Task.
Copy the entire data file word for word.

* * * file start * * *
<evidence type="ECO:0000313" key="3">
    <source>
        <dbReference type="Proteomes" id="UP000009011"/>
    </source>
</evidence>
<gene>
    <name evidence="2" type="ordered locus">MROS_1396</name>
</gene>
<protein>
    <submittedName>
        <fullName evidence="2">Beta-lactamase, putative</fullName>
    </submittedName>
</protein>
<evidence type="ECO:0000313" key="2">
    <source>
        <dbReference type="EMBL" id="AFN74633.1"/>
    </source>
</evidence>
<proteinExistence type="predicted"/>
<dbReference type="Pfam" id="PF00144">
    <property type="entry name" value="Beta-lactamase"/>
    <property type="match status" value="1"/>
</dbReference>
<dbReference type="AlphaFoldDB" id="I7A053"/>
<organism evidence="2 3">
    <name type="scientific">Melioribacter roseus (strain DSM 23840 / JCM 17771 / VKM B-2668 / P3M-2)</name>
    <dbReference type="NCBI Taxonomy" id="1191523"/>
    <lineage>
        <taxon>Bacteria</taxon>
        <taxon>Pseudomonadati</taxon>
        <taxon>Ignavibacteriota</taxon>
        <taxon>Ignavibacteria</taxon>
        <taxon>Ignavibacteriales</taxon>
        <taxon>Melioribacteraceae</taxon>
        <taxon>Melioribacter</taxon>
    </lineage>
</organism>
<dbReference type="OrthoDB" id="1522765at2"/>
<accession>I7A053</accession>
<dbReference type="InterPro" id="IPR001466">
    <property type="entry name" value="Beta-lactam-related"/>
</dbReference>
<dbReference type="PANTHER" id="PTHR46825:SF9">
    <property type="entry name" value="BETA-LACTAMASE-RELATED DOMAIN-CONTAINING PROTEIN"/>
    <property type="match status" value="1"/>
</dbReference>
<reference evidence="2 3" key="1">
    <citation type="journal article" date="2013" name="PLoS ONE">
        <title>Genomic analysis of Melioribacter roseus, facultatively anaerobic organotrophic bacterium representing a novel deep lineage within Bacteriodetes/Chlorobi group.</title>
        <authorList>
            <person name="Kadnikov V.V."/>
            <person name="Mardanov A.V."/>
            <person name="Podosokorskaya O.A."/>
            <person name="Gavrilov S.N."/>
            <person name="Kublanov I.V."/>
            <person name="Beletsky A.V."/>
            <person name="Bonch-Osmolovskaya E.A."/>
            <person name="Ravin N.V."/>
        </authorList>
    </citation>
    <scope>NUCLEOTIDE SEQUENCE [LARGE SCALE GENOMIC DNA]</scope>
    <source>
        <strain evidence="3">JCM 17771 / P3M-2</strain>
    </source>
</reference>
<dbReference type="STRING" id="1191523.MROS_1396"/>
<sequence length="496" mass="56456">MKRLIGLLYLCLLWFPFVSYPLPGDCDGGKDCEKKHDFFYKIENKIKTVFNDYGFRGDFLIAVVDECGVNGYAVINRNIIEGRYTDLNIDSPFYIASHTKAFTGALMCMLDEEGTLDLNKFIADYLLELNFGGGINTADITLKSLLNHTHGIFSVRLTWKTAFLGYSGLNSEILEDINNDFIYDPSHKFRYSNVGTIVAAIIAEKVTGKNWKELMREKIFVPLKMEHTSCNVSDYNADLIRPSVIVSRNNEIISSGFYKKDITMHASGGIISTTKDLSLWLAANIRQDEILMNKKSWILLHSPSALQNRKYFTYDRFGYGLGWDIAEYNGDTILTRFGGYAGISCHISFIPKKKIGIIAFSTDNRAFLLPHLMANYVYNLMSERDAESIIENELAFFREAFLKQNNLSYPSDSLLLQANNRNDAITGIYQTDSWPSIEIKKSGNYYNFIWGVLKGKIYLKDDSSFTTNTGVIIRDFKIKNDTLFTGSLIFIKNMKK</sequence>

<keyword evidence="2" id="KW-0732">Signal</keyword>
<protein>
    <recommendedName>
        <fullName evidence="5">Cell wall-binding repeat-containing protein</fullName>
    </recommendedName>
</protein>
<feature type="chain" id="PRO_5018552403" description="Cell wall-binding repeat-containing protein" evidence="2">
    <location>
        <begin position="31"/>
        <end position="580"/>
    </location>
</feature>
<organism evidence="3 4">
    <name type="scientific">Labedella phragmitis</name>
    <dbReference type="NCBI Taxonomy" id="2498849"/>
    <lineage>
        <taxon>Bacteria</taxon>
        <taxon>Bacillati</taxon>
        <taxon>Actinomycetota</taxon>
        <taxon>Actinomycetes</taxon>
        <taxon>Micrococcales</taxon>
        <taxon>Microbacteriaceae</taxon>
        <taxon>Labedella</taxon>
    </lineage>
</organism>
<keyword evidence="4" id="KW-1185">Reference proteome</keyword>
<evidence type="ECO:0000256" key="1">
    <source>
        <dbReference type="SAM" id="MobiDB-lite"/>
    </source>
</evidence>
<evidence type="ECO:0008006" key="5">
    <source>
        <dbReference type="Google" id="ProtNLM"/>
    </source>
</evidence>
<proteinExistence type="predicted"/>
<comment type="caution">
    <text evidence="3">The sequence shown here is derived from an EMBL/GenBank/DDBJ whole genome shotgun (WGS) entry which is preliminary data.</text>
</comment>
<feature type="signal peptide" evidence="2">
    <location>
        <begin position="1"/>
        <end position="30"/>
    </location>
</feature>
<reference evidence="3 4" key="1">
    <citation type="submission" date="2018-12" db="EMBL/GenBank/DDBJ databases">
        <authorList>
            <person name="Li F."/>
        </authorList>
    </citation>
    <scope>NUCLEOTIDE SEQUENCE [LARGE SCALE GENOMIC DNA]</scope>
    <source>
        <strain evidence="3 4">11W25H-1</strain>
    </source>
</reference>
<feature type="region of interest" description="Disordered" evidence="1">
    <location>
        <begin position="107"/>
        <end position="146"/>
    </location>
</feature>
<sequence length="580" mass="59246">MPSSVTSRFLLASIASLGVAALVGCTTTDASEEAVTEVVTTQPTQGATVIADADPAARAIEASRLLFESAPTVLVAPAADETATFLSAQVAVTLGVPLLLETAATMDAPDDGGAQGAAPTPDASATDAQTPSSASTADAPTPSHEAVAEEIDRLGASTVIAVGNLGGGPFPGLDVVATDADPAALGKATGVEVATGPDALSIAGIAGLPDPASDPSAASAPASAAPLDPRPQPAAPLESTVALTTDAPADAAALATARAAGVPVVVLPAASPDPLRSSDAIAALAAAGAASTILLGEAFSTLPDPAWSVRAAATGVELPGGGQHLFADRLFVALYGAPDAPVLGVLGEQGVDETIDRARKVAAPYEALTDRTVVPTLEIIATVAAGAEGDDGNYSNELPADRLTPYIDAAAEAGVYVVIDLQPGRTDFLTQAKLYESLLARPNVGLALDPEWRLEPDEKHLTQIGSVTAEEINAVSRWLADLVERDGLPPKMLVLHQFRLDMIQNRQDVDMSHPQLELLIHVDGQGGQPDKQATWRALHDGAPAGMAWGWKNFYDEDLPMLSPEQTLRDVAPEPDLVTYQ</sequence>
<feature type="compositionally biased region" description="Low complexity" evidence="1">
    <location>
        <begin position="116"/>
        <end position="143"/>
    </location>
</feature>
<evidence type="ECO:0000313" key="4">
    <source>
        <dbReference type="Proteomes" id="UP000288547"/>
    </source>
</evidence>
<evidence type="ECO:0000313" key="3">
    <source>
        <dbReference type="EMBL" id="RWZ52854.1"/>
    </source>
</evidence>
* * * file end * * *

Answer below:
<evidence type="ECO:0000313" key="3">
    <source>
        <dbReference type="Proteomes" id="UP000009011"/>
    </source>
</evidence>
<gene>
    <name evidence="2" type="ordered locus">MROS_1396</name>
</gene>
<protein>
    <submittedName>
        <fullName evidence="2">Beta-lactamase, putative</fullName>
    </submittedName>
</protein>
<evidence type="ECO:0000313" key="2">
    <source>
        <dbReference type="EMBL" id="AFN74633.1"/>
    </source>
</evidence>
<proteinExistence type="predicted"/>
<dbReference type="Pfam" id="PF00144">
    <property type="entry name" value="Beta-lactamase"/>
    <property type="match status" value="1"/>
</dbReference>
<dbReference type="AlphaFoldDB" id="I7A053"/>
<organism evidence="2 3">
    <name type="scientific">Melioribacter roseus (strain DSM 23840 / JCM 17771 / VKM B-2668 / P3M-2)</name>
    <dbReference type="NCBI Taxonomy" id="1191523"/>
    <lineage>
        <taxon>Bacteria</taxon>
        <taxon>Pseudomonadati</taxon>
        <taxon>Ignavibacteriota</taxon>
        <taxon>Ignavibacteria</taxon>
        <taxon>Ignavibacteriales</taxon>
        <taxon>Melioribacteraceae</taxon>
        <taxon>Melioribacter</taxon>
    </lineage>
</organism>
<dbReference type="OrthoDB" id="1522765at2"/>
<accession>I7A053</accession>
<dbReference type="InterPro" id="IPR001466">
    <property type="entry name" value="Beta-lactam-related"/>
</dbReference>
<dbReference type="PANTHER" id="PTHR46825:SF9">
    <property type="entry name" value="BETA-LACTAMASE-RELATED DOMAIN-CONTAINING PROTEIN"/>
    <property type="match status" value="1"/>
</dbReference>
<reference evidence="2 3" key="1">
    <citation type="journal article" date="2013" name="PLoS ONE">
        <title>Genomic analysis of Melioribacter roseus, facultatively anaerobic organotrophic bacterium representing a novel deep lineage within Bacteriodetes/Chlorobi group.</title>
        <authorList>
            <person name="Kadnikov V.V."/>
            <person name="Mardanov A.V."/>
            <person name="Podosokorskaya O.A."/>
            <person name="Gavrilov S.N."/>
            <person name="Kublanov I.V."/>
            <person name="Beletsky A.V."/>
            <person name="Bonch-Osmolovskaya E.A."/>
            <person name="Ravin N.V."/>
        </authorList>
    </citation>
    <scope>NUCLEOTIDE SEQUENCE [LARGE SCALE GENOMIC DNA]</scope>
    <source>
        <strain evidence="3">JCM 17771 / P3M-2</strain>
    </source>
</reference>
<dbReference type="STRING" id="1191523.MROS_1396"/>
<sequence length="496" mass="56456">MKRLIGLLYLCLLWFPFVSYPLPGDCDGGKDCEKKHDFFYKIENKIKTVFNDYGFRGDFLIAVVDECGVNGYAVINRNIIEGRYTDLNIDSPFYIASHTKAFTGALMCMLDEEGTLDLNKFIADYLLELNFGGGINTADITLKSLLNHTHGIFSVRLTWKTAFLGYSGLNSEILEDINNDFIYDPSHKFRYSNVGTIVAAIIAEKVTGKNWKELMREKIFVPLKMEHTSCNVSDYNADLIRPSVIVSRNNEIISSGFYKKDITMHASGGIISTTKDLSLWLAANIRQDEILMNKKSWILLHSPSALQNRKYFTYDRFGYGLGWDIAEYNGDTILTRFGGYAGISCHISFIPKKKIGIIAFSTDNRAFLLPHLMANYVYNLMSERDAESIIENELAFFREAFLKQNNLSYPSDSLLLQANNRNDAITGIYQTDSWPSIEIKKSGNYYNFIWGVLKGKIYLKDDSSFTTNTGVIIRDFKIKNDTLFTGSLIFIKNMKK</sequence>

<keyword evidence="2" id="KW-0732">Signal</keyword>
<protein>
    <recommendedName>
        <fullName evidence="5">Cell wall-binding repeat-containing protein</fullName>
    </recommendedName>
</protein>
<feature type="chain" id="PRO_5018552403" description="Cell wall-binding repeat-containing protein" evidence="2">
    <location>
        <begin position="31"/>
        <end position="580"/>
    </location>
</feature>
<organism evidence="3 4">
    <name type="scientific">Labedella phragmitis</name>
    <dbReference type="NCBI Taxonomy" id="2498849"/>
    <lineage>
        <taxon>Bacteria</taxon>
        <taxon>Bacillati</taxon>
        <taxon>Actinomycetota</taxon>
        <taxon>Actinomycetes</taxon>
        <taxon>Micrococcales</taxon>
        <taxon>Microbacteriaceae</taxon>
        <taxon>Labedella</taxon>
    </lineage>
</organism>
<keyword evidence="4" id="KW-1185">Reference proteome</keyword>
<evidence type="ECO:0000256" key="1">
    <source>
        <dbReference type="SAM" id="MobiDB-lite"/>
    </source>
</evidence>
<evidence type="ECO:0008006" key="5">
    <source>
        <dbReference type="Google" id="ProtNLM"/>
    </source>
</evidence>
<proteinExistence type="predicted"/>
<comment type="caution">
    <text evidence="3">The sequence shown here is derived from an EMBL/GenBank/DDBJ whole genome shotgun (WGS) entry which is preliminary data.</text>
</comment>
<feature type="signal peptide" evidence="2">
    <location>
        <begin position="1"/>
        <end position="30"/>
    </location>
</feature>
<reference evidence="3 4" key="1">
    <citation type="submission" date="2018-12" db="EMBL/GenBank/DDBJ databases">
        <authorList>
            <person name="Li F."/>
        </authorList>
    </citation>
    <scope>NUCLEOTIDE SEQUENCE [LARGE SCALE GENOMIC DNA]</scope>
    <source>
        <strain evidence="3 4">11W25H-1</strain>
    </source>
</reference>
<feature type="region of interest" description="Disordered" evidence="1">
    <location>
        <begin position="107"/>
        <end position="146"/>
    </location>
</feature>
<sequence length="580" mass="59246">MPSSVTSRFLLASIASLGVAALVGCTTTDASEEAVTEVVTTQPTQGATVIADADPAARAIEASRLLFESAPTVLVAPAADETATFLSAQVAVTLGVPLLLETAATMDAPDDGGAQGAAPTPDASATDAQTPSSASTADAPTPSHEAVAEEIDRLGASTVIAVGNLGGGPFPGLDVVATDADPAALGKATGVEVATGPDALSIAGIAGLPDPASDPSAASAPASAAPLDPRPQPAAPLESTVALTTDAPADAAALATARAAGVPVVVLPAASPDPLRSSDAIAALAAAGAASTILLGEAFSTLPDPAWSVRAAATGVELPGGGQHLFADRLFVALYGAPDAPVLGVLGEQGVDETIDRARKVAAPYEALTDRTVVPTLEIIATVAAGAEGDDGNYSNELPADRLTPYIDAAAEAGVYVVIDLQPGRTDFLTQAKLYESLLARPNVGLALDPEWRLEPDEKHLTQIGSVTAEEINAVSRWLADLVERDGLPPKMLVLHQFRLDMIQNRQDVDMSHPQLELLIHVDGQGGQPDKQATWRALHDGAPAGMAWGWKNFYDEDLPMLSPEQTLRDVAPEPDLVTYQ</sequence>
<feature type="compositionally biased region" description="Low complexity" evidence="1">
    <location>
        <begin position="116"/>
        <end position="143"/>
    </location>
</feature>
<evidence type="ECO:0000313" key="4">
    <source>
        <dbReference type="Proteomes" id="UP000288547"/>
    </source>
</evidence>
<evidence type="ECO:0000313" key="3">
    <source>
        <dbReference type="EMBL" id="RWZ52854.1"/>
    </source>
</evidence>